Meet BUG!

Meet BUG, the friendly, active beetle that can tell you everything about how organic farmers work together with Nature. At Nature & More we are packing our organic oranges with special wrappers that can be turned into an active beetle. All you need to do is twirl four legs, place the wrapper gently over the orange and give your new friend a small push.  It will certainly put a smile on your face and is already a big hit with kids … and cats! Below you can learn more about how fascinating beneficial insects and other animals help organic growers. It all goes to show that organic farming is all about collaborating with nature instead of trying to fight it!

Check the video!

 

We are the friendly BUGS!
In organic agriculture, growers do not use chemicals against pests (harmful insects and other animals) but they try to work with their natural enemies: other insects. For all pest insects there are one or more insects available. They are deployed as soon as a pest insect is detected.

What is our job?
Nice to meet you! We are the ichneumon wasps, lacewings, predatory mites and ladybugs. Together with our cousins in the soil, beneficial fungals and bacteria, we help to combat pests naturally.  We crawl over the leaves, looking for our natural enemy. This is how we assist the grower and keep the plant healthy in a natural way. Another friend of us is the bumblebee, at the moment very busy to pollinate many flowers. He will introduce himself later on. What are pests in fact? A pest is an excessive amount of harmful insects, such as aphids, who damage the plants. This does not make the grower happy. The harmful bugs suck juices from plants, leave waste behind and / or use the leaves for their meal. The result is that the plant becomes weak and sick.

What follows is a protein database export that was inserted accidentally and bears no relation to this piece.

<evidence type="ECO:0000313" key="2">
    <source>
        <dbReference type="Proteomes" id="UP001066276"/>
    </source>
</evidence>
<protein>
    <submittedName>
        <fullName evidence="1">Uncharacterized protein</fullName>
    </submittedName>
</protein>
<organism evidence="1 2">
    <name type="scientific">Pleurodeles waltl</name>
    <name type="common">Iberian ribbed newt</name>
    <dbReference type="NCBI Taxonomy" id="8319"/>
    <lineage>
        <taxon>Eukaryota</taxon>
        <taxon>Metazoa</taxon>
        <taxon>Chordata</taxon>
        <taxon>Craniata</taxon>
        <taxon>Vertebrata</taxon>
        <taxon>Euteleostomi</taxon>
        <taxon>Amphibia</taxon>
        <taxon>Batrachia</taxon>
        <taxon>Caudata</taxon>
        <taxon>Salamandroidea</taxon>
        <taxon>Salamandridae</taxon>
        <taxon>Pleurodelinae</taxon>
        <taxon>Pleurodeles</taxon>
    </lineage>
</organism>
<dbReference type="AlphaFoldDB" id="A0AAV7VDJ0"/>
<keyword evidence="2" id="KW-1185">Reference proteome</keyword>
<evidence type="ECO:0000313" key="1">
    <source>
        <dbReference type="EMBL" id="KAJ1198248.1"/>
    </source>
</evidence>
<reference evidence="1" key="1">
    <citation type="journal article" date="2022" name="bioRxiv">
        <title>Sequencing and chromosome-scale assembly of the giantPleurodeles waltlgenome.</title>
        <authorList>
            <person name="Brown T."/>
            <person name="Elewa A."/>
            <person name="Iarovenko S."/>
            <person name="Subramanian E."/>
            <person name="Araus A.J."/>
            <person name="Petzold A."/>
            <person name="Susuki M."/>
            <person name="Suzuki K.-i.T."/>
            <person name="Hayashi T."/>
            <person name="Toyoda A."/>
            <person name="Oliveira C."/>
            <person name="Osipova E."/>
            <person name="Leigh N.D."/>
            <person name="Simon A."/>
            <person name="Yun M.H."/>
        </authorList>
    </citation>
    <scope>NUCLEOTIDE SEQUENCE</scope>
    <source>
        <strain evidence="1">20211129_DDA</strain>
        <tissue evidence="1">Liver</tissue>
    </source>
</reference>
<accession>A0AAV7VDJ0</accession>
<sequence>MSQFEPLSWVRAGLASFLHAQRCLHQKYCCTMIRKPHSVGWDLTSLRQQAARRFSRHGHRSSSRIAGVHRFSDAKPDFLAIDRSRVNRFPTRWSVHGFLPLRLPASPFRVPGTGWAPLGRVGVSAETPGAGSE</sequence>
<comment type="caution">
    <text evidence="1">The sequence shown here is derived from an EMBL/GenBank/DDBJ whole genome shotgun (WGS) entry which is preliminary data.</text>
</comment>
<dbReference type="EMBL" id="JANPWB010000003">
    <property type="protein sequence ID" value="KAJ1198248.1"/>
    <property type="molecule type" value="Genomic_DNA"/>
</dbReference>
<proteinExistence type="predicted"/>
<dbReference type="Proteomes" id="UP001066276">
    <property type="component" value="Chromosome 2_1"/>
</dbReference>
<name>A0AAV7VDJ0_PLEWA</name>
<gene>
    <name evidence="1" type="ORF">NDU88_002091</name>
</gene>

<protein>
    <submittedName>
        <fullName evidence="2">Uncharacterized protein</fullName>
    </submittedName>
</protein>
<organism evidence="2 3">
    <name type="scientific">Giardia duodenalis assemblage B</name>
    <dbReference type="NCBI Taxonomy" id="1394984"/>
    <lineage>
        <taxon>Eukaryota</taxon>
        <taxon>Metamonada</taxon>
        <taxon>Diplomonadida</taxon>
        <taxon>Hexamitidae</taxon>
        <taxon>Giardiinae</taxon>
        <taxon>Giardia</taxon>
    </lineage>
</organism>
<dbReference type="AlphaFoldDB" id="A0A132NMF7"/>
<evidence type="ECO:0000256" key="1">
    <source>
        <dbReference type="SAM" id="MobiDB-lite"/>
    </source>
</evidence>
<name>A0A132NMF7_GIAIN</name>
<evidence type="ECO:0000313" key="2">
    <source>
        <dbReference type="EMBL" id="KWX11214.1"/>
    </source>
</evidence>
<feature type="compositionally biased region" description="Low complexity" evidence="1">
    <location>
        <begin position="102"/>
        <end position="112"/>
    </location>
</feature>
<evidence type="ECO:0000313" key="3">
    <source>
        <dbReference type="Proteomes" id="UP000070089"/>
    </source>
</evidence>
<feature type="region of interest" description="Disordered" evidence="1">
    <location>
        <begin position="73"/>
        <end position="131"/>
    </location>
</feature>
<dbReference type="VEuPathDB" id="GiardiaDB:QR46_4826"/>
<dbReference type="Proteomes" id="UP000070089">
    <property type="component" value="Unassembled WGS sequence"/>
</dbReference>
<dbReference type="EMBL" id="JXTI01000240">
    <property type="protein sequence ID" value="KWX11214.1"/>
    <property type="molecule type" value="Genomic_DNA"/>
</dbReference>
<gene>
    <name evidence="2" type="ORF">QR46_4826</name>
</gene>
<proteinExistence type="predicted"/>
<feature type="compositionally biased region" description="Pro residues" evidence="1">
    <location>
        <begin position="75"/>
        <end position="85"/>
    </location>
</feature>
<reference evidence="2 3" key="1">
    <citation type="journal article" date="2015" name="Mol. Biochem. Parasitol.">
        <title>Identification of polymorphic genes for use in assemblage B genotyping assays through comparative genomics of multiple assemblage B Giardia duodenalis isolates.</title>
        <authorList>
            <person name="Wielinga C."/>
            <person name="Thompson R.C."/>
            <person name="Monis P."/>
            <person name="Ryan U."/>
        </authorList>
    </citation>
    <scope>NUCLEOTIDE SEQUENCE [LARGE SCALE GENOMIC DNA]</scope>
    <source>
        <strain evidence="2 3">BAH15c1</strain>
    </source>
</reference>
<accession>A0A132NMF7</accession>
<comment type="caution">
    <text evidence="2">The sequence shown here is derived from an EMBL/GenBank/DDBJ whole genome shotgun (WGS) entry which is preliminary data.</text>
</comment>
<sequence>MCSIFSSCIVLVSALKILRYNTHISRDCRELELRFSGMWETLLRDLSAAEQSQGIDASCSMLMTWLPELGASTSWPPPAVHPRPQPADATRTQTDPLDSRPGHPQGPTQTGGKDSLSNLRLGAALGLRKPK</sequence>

Aphids and other pests
Aphids multiply quickly which may result in a plague very quickly. Natural enemies like the ichneumon wasp, the ladybug and the lacewings can combat the aphids. The ichneumon wasp is looking for the aphids in order to reproduce, puts the eggs into the aphids and the aphid will be eliminated. The ladybug is fond of aphids for dinner. By consuming the aphids, she makes sure that your fruit remains healthy and chemical-free, because the farmes does not need to spray with chemicals.Spider mites are a pest as well. The predatory mite is the natural enemy of spider mite. He kills the spider mite and and sucks the mite empty. The predatory mite can only live in the neighbourhood of its victim.

Bumblebees in action
Bumblebees are used to assist with the pollination of flowers. Good pollination is required for beautiful and plentiful fruits. The bumblebees fly from flower to flower. For agriculture special bee boxes have been developed, for example by Koppert Biological Systems, in order to transport the bumblebees to the growers. These boxes can be placed in the greenhouse or the orchard of the grower. The growers do not have to look after the bumblebees, they do their work by themselves and are totally dedicated.